The third Harry Hole novel and the first set in his native Oslo, has the downtrodden detective working security detail when the American president comes to Norway for peace talks. He’s still shambling and barely together, but his partner Ellen refuses to let him go completely off the rails. Then an unidentified figure with an automatic weapon turns up unexpectedly on the path Ellen and Harry are monitoring. They frantically try to get it confirmed that it’s Secret Service, but the president’s motorcade is seconds away from passing. Harry makes the decision to shoot.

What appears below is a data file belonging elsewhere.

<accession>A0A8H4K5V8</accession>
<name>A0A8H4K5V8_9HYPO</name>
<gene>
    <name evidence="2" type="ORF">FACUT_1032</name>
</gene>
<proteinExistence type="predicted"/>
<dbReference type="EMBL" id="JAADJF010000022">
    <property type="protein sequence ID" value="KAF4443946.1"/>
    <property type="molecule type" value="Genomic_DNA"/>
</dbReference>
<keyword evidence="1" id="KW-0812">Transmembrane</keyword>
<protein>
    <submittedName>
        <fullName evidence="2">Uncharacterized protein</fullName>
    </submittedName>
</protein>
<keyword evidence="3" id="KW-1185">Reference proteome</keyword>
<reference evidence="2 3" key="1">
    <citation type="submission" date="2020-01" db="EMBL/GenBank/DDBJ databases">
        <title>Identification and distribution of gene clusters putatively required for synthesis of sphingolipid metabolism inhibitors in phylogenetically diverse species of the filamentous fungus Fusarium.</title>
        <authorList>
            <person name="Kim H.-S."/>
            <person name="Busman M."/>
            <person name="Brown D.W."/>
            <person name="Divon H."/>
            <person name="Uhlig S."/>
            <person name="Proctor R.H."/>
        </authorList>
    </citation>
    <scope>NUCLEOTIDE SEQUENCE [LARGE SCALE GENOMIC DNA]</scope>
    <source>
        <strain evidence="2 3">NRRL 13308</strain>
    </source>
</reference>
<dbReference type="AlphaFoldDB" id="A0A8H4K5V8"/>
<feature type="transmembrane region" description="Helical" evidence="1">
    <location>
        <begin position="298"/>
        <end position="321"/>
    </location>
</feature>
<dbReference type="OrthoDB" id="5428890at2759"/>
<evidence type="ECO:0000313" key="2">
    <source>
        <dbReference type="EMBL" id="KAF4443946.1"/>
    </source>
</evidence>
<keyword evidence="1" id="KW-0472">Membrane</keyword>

It turns out it was SS (the Americans were notorious for not keeping the locals in the loop) and rather than being summarily fired, as he feared, he is promoted and sent to another department. Why? Politics. And if that had been the thrust of the whole story, I might have bagged it, but things did pick up from there. As he settles in to his new department, doing mostly paperwork and the like, he comes across evidence of a Marklin sniper rifle being fired out in woods someplace. Not only are those guns illegal (duh) but they are extremely rare and even more expensive. This leads him on a hunt for who sold it, who bought it and whether or not they will use it. Then the story becomes a densely packed tale of modern day neo-nazi’s and arms dealing, Norwegian nationalism and the fallout from WWII. I really enjoyed the sections devoted to telling the WWII tale and tying it it with the current events, but the book seemed over-long. And while he ultimately solved the case and was reinstated to Serious Crimes, Harry incurred a loss that will insure his continued role as hard-drinking and eternally damaged.